In apparent conflict with this interpretation is the presence of mutations at position 228 and the lowered affinity for 3′SL-PAA of some H3 viral isolates from wild ducks (2, 16) (see Fig. Fig.2,2, H3). It cannot be excluded, however, that these viruses, as well as seal/MA/3984/92 (138S), are laboratory variants. As shown recently for the receptor-binding variants of swine influenza virus A/NJ/11/76, the virus with the lower affinity for cellular receptors can readily outgrow the high-affinity variant in laboratory passages because of more-rapid release from cells and, consequently, more-rapid spread (14). In natural infection, by contrast, a higher affinity may be required for efficient transmission of the virus from one infected host to another (a task performed in laboratory passages by the researcher).

The available data strongly suggest that the avian HA in humans and swine is subjected to selective pressure toward mutants with increased affinity for the 6′SLN determinant and decreased affinity for Neu5Acα2-3Gal. Our data show that the substitution 226Q→L in the H2 and H3 HA is most critical for this change, whereas an additional mutation, 228G→S, makes only a marginal contribution. It is tempting to speculate in this view that the human viral isolates Davis/57 and Chile/57 with 226L and 228G (17) represent the earliest steps of adaptation of the avian H2 HA to humans.

In the case of the H1 HA, we could not compare receptor-binding properties of early human and avian viruses because such isolates are not available. However, a good correlation between mutations in the avian H1 HA in swine and substitutions in the same positions in human viruses suggests either similar molecular mechanisms of H1 HA adaptation to these hosts or origination of H1 human viruses and classical swine viruses from a common precursor virus that carried mutations in the RBS. The binding data (Table (Table3)3) suggest that mutations 190E→D and/or 225G→E/D are most critical for enhancement of the affinity of the avian H1 HA affinity for 6′SLN and decrease in binding to Neu5Acα2-3Gal. This conclusion is supported by the fact that substitutions in these two positions (often with reversion to the avian consensus sequence) are commonly observed during the egg adaptation of contemporary human H1N1 influenza viruses and have the most profound effect on the virus recognition of the type of Neu5Ac-Gal linkage (15).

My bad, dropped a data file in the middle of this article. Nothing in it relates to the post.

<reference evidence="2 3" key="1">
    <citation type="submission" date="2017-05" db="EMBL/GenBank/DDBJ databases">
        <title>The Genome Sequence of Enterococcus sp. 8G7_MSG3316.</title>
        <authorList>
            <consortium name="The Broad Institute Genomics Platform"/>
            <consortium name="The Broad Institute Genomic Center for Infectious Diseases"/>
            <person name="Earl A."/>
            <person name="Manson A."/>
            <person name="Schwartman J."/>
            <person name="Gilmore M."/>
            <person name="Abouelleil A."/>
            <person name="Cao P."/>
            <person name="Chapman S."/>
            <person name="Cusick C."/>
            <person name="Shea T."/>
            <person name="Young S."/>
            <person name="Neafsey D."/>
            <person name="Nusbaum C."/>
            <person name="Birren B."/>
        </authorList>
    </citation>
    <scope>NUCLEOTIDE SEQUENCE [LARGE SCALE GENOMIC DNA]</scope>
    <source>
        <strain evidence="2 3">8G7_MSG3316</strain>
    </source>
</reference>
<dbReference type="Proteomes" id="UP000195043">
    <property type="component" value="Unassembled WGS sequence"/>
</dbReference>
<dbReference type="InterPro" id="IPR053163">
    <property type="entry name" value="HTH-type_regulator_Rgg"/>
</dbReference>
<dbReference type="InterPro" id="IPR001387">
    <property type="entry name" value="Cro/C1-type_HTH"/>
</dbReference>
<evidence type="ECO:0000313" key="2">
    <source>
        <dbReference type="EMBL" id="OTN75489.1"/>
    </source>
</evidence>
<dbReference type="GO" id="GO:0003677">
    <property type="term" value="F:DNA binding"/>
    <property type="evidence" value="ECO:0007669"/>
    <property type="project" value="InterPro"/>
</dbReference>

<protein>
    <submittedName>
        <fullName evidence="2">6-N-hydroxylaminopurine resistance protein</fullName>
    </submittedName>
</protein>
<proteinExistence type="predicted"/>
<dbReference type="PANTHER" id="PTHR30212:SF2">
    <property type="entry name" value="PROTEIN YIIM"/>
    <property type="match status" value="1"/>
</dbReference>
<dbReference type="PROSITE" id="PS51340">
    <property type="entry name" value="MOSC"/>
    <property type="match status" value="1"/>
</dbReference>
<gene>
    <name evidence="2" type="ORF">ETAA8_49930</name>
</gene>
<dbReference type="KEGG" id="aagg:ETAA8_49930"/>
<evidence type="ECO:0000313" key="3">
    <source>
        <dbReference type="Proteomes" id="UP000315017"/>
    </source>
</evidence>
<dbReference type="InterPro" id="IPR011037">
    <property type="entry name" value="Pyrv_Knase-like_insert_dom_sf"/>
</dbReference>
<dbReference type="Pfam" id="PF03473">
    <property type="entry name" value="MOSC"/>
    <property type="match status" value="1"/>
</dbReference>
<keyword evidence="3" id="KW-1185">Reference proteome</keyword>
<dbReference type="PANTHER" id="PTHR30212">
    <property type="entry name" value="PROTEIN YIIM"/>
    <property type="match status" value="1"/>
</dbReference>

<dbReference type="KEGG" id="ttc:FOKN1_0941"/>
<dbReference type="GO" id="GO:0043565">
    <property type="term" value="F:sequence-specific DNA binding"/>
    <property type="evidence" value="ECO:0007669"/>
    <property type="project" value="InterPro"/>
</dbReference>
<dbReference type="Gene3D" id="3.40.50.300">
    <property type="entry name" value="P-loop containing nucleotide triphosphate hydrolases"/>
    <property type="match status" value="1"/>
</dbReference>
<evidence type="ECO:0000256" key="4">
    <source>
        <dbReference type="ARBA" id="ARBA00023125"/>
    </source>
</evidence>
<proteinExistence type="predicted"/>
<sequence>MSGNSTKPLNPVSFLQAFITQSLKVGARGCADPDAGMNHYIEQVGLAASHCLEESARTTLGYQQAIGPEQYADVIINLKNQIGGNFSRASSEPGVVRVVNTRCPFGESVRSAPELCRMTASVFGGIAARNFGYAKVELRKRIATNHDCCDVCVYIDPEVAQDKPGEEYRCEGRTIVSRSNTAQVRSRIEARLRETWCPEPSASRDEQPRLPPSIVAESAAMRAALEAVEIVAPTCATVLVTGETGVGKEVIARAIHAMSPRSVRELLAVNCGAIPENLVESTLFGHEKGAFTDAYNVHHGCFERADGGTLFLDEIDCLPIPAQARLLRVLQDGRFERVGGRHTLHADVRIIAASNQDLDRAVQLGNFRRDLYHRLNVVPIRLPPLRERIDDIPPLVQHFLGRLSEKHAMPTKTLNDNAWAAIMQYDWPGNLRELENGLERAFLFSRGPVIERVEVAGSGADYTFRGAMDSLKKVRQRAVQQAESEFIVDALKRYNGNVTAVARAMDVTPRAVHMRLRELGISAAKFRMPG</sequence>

Substitutions at positions 190, 225, and 226 and some others in the receptor-binding site of avian virus-like viruses isolated from other species could serve as markers of the virus host and potential to cause epidemics. For example, the amino acid sequences of three 1918 H1N1 virus strains from the “Spanish” influenza pandemic have been reported recently (30). These sequences were derived directly from viral RNA present in tissues of infected humans and would be therefore free from artifacts of laboratory adaptation. All three variants bear 190D, and two of them additionally carry 225D, suggesting that 1918 pandemic viruses had a swine virus-like receptor-binding specificity recognizing both 6′SLN- and Neu5Acα2-3Gal-containing receptors. However, these viruses have 155S, which is typical of avian and human viruses but not of swine viruses. The latter notion seems to be more consistent with the theory that the 1918 influenza virus spread from humans to swine (30) rather than in the opposite direction. Another example is the H5N1 viruses isolated from humans during the 1997 outbreak in Hong Kong that carry no substitutions in positions 190, 225, and 226 (7, 37) and display avian virus-like receptor-binding specificity (21). These properties are consistent with the direct introduction of these viruses from chickens to humans and with the fact that viruses were not transmitted from human to human.

In summary, our data suggest that a shift of the receptor-binding specificity of the avian virus HA from Neu5Acα2-3Gal recognition to Neu5Acα2-6Gal recognition is a prerequisite for the generation of human pandemic viruses. The results also indicate that one or two amino acid mutations in the avian virus HA are sufficient for this shift; hence, a limited number of replications of an avian virus in humans appears to be sufficient for such changes.


We thank Peng Gao for sequencing the HA1 gene of dk/Hokkaido/7/82 virus, V. E. Piskarev for the generous gift of 6′SLN, and M. B. Eisen for crystallographic structures of influenza virus HA complexes with sialyloligosaccharides. We are grateful to R. Bethell of GlaxoWellcome R&D for providing the NA inhibitor zanamivir (GG167). We also thank Krisna Wells and Martha McGregor for technical assistance and J. Gilbert for editing the manuscript.

This work was supported by Public Health Service research grants from the National Institute of Allergy and Infectious Diseases, by Cancer Center Support (CORE) grant CA-21765, and by the American Lebanese Syrian Associated Charities. Mikhail Matrosovich was supported by a Karnofsky fellowship from St. Jude Children's Research Hospital.